It could be America’s strictest abortion law yet — and pro-life supporters are hoping it will help save thousands of lives, and start a movement that spreads nationwide.
A new that would make Indiana only the second state to ban abortions sought because a fetus has a genetic disorder, such as Down syndrome, is heading to Gov. Mike Pence for possible approval.
In the new law, women wouldn’t be allowed to terminate a pregnancy simply because of a genetic abnormality. The measure would allow doctors who violate the law and perform abortions in such cases to be sued for wrongful death, or possibly face professional discipline.
The bill also says that a woman considering an abortion must listen to the baby’s heartbeat and view an ultrasound of the fetus at least 18 hours before aborting the baby, unless she opts out.
The measure includes other provisions regulating the handling of miscarried or aborted fetuses, requiring all abortion providers to cremate or bury fetuses. It would protect babies from abortions for race, color, national origin, ancestry or gender of the fetus.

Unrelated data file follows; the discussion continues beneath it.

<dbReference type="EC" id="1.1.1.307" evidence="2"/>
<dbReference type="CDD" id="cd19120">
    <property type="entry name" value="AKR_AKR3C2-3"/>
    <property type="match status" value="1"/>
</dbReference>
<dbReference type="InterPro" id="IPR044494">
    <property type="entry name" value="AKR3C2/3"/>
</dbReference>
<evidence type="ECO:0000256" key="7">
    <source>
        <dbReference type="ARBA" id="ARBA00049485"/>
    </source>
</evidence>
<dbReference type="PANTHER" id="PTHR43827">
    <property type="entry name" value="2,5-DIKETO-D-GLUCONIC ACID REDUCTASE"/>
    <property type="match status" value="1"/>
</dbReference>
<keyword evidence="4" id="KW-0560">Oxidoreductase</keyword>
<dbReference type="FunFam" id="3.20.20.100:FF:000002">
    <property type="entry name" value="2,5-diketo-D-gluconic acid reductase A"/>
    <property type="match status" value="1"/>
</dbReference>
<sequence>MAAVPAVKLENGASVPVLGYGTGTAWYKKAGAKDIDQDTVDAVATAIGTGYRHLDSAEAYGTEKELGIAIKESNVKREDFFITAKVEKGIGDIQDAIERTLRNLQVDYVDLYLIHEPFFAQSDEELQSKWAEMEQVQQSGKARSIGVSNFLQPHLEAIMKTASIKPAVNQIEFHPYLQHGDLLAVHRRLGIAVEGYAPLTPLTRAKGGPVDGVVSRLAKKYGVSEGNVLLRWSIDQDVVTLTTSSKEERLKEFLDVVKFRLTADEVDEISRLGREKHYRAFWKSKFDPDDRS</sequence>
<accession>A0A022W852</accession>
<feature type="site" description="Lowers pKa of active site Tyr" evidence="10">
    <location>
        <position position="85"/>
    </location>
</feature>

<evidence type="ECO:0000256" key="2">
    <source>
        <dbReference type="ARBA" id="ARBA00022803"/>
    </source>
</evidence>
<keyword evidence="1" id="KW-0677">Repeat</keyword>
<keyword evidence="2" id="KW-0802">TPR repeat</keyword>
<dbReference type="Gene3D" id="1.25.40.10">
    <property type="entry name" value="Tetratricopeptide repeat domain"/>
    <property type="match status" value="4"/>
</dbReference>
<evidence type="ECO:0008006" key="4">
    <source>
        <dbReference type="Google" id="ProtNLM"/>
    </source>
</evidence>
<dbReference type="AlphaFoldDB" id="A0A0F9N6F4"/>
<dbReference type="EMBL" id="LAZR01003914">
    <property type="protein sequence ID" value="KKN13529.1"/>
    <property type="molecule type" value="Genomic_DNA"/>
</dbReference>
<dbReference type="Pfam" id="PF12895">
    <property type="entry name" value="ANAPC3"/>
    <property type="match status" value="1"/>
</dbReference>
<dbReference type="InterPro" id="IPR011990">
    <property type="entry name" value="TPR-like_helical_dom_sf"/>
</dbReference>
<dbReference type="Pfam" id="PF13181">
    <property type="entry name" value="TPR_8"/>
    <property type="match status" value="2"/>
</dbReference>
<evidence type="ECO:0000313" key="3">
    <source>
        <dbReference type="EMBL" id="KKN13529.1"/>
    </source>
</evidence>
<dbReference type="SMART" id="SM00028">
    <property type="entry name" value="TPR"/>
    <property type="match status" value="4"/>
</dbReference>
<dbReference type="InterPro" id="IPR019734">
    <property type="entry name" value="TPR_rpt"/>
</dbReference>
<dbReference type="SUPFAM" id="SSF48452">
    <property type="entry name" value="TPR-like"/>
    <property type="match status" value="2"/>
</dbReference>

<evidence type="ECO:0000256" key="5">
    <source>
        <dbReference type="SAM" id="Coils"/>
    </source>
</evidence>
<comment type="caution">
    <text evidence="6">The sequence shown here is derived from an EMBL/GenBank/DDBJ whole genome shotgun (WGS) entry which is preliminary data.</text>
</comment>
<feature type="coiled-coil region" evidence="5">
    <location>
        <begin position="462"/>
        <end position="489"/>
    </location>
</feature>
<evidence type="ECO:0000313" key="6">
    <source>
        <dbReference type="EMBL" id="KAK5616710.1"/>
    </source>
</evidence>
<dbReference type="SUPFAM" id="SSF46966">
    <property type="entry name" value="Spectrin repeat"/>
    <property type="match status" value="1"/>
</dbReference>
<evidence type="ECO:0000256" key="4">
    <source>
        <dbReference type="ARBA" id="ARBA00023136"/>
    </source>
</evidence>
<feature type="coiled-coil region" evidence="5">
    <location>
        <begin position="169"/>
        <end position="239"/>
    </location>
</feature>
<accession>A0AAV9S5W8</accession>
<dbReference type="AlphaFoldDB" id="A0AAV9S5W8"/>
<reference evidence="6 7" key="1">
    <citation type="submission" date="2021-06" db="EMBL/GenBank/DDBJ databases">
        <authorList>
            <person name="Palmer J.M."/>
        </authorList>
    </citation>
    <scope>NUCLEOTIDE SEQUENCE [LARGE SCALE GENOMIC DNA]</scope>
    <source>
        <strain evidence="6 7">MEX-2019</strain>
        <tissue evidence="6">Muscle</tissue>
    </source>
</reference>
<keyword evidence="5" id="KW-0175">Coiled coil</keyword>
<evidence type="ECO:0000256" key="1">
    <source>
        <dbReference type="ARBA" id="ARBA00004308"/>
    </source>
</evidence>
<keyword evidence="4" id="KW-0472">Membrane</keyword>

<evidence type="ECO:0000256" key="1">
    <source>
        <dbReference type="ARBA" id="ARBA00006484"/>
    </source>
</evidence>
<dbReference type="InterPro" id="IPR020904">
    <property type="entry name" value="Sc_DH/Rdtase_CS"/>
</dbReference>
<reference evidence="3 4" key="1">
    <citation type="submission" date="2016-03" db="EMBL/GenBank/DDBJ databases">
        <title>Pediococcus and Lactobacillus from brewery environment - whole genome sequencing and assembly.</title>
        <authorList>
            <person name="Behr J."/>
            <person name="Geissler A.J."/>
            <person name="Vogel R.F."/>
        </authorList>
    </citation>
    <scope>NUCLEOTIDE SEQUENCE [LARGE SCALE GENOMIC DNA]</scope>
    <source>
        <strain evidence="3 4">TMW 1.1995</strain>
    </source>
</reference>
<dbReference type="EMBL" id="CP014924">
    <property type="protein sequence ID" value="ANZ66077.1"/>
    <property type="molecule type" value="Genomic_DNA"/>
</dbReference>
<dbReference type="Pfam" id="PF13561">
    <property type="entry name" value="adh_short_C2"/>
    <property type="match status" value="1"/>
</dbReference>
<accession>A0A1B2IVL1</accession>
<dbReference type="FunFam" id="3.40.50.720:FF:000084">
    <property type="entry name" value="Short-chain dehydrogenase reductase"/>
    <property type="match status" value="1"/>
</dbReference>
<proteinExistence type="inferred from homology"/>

It also would make it a felony to transfer fetal tissue, a move aimed at Planned Parenthood after secretly recorded videos showed officials with the organization discussing how they sometimes supply fetal tissue to scientists.
The GOP-controlled House voted 60 to 40 Wednesday in favor of the bill, which already had been approved last week 37 to 13 in the Republican-dominated Senate.
Pence is an anti-abortion social conservative who is facing a tough re-election in November and will have to count on his evangelical base producing a strong turnout.
But he doesn’t have to sign for the measure to take effect, as any bill approved by the Indiana Legislature that goes unsigned by the governor will automatically become law. That means Pence would have to veto the bill to shut it down, which is unlikely given his faith and political stands.
North Dakota is the only other state to ban abortions sought because of genetic fetal abnormalities. The state’s Republican-led Legislature passed a measure in March 2013 that blocks abortions based on unwanted gender or a genetic defect.
The Associated Press contributed to this article